Pacific High School Students Monitor Clam Shell Abundance
The Redfish Rocks Community Team is collaborating with Charlie Plybon of the Surfrider Foundation, Pacific High School (PHS) students, and ODFW to pilot our new citizen science project. students are surveying the abundance of Native Little Neck (NLN) Clam Shells at Retz Creek. The pilot project is underway in order to see if a correlation can be drawn between live clam populations and abundance of clam shells found in the intertidal zone.
Why are we counting clam shells?
1) ODFW has conducted and completed a survey on live clam shell populations at Retz Creek, located a few miles south of Port Orford. Retz Creek is lies just outside of the Redfish Rocks Marine Reserve.
2) It is very difficult for ODFW to conduct surveys on live clam populations. As doing this type of survey requires many hours and days of hard labor, digging in the sand, turning over rocks, and working in the dynamic intertidal environment.
3) PHS students and Science Teacher Bob Brown have a genuine desire to do meaningful citizen science that could potentially contribute to professional research. Students also have an interest in clams, as clamming is common past time and harvesting activity in the Port Orford area.
The students are helping to explore the question of: Is there a determinable correlation between clam shells easily observed on the surface of the intertidal zone and of the live clam populations that live beneath the surface? They hope to find out if there is an easier way to get data on live clam populations, in a given area, without having spend as much time and energy in digging for the clams. If a measurable and accurate correlation exists, this could give researchers an easy way to estimate clam populations without having to spend as much precious time and man power searching for clams that lay hidden in the sand and in between rocks.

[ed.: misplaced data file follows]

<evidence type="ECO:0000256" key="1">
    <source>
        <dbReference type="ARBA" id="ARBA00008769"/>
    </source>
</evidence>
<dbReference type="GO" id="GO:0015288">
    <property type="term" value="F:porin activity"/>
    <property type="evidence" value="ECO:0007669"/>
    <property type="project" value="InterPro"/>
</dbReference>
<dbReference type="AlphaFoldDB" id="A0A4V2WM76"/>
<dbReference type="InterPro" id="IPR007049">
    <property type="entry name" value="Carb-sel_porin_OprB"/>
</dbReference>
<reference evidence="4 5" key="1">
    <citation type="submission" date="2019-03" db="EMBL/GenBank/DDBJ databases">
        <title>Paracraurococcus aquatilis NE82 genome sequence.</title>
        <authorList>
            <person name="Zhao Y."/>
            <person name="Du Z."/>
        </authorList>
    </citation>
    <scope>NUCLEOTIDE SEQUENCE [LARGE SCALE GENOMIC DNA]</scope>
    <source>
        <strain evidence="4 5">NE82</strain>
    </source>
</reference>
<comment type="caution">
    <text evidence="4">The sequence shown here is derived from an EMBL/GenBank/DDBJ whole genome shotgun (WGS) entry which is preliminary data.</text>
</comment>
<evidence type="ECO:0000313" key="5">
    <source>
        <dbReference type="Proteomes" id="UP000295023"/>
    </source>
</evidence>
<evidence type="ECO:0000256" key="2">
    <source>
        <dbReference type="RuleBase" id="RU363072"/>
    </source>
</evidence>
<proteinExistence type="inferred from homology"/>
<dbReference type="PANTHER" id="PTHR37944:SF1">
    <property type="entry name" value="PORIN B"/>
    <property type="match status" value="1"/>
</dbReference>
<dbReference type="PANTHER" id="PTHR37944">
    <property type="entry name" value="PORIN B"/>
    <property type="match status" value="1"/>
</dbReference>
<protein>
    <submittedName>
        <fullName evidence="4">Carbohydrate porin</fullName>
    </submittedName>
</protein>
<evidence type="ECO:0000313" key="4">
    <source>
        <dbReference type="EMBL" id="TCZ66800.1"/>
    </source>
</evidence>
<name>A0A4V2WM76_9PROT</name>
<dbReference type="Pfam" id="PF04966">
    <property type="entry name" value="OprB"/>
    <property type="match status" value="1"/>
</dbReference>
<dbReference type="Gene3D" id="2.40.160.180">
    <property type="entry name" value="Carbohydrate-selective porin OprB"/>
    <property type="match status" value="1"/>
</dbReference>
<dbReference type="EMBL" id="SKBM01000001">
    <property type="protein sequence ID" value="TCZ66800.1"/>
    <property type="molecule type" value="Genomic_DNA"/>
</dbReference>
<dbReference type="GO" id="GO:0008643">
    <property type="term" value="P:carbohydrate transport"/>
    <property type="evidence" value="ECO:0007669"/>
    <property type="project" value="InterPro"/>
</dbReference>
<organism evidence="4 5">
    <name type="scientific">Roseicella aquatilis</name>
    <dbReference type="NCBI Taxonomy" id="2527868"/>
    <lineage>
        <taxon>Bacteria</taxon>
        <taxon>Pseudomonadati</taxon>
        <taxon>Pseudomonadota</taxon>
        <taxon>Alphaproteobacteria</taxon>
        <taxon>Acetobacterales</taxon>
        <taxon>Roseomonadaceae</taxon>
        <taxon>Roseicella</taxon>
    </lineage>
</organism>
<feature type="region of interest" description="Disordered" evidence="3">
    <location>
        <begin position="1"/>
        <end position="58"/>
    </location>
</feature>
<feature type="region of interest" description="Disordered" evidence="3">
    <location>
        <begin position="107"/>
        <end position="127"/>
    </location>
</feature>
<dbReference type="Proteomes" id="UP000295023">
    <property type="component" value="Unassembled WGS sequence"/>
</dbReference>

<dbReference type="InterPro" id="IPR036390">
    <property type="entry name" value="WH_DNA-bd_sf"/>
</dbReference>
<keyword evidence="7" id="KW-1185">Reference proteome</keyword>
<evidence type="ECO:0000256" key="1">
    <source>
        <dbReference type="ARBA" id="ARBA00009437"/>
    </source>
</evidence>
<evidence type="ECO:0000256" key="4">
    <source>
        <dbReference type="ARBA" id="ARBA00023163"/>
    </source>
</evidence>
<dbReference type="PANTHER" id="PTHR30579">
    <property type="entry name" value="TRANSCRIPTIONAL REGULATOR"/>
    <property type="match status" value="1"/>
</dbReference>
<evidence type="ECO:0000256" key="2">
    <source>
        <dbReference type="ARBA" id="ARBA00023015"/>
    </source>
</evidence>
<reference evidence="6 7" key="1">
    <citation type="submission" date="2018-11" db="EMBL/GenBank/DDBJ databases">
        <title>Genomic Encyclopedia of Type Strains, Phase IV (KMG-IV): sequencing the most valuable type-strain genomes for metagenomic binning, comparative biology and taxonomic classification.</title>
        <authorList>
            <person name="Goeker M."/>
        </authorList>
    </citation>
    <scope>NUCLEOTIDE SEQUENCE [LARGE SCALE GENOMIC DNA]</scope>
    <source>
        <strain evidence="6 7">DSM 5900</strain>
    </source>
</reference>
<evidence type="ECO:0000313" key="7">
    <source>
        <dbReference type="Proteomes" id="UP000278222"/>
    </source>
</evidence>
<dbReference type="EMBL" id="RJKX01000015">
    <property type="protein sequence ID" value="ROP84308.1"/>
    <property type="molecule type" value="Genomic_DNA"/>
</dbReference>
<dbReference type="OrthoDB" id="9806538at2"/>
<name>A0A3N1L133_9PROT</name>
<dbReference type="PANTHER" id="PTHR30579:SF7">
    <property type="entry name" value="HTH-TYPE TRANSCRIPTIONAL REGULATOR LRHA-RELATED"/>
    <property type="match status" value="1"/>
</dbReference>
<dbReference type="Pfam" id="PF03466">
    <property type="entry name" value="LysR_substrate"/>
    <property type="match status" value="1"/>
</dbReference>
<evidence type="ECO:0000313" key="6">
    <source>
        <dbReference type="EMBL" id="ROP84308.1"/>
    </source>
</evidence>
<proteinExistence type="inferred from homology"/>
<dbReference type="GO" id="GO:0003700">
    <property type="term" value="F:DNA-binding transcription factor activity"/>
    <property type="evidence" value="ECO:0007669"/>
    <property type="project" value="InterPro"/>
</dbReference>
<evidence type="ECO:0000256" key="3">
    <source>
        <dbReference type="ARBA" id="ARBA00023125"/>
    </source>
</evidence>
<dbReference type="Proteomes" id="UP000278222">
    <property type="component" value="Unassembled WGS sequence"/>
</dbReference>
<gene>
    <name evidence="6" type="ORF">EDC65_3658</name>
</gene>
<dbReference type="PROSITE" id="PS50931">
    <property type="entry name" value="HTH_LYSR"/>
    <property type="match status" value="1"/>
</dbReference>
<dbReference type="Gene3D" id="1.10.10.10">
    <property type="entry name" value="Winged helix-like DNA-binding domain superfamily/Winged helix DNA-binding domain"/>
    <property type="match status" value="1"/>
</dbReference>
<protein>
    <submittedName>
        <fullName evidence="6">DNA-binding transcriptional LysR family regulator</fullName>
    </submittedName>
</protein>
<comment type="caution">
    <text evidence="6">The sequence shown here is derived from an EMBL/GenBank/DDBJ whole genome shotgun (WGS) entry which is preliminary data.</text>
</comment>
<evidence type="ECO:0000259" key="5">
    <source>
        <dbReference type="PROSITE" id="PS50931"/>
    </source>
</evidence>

In the past few months, Students have defined a baseline monitoring area 400 meters wide (the same area used as ODFW to do their study) and set nine transects within the baseline. One survey of these transects has been completed. Two more surveys will be conducted before the 2013-14 school year ends.
To gather data, students walk transects and record the type of shells (Full NLN Clam shell, Half NLN Clam shell, and Live NLN Clam) found on the surface of intertidal zone. The student surveyors are using GPS devices to record locations of shells and data sheets to record the type of clam shell found. Over time, these results will be compiled and compared with data collected by ODFW’s survey for live clam populaitons in this area. As this pilot project is reviewed, methodologies may be changed to gather more specific or different data.
Thank you to Scott Groth (ODFW), Charlie Plybon (Surfrider Foundation), Bob Brown and the students of Pacific High School, all our partners, and volunteers who have helped put this opportunity together and who continue to work on this citizen science project!
If you would like to get involved in this project or any of our other citizen science opportunities, please email: firstname.lastname@example.org, or call: 541-332-0627 and ask for Tyson.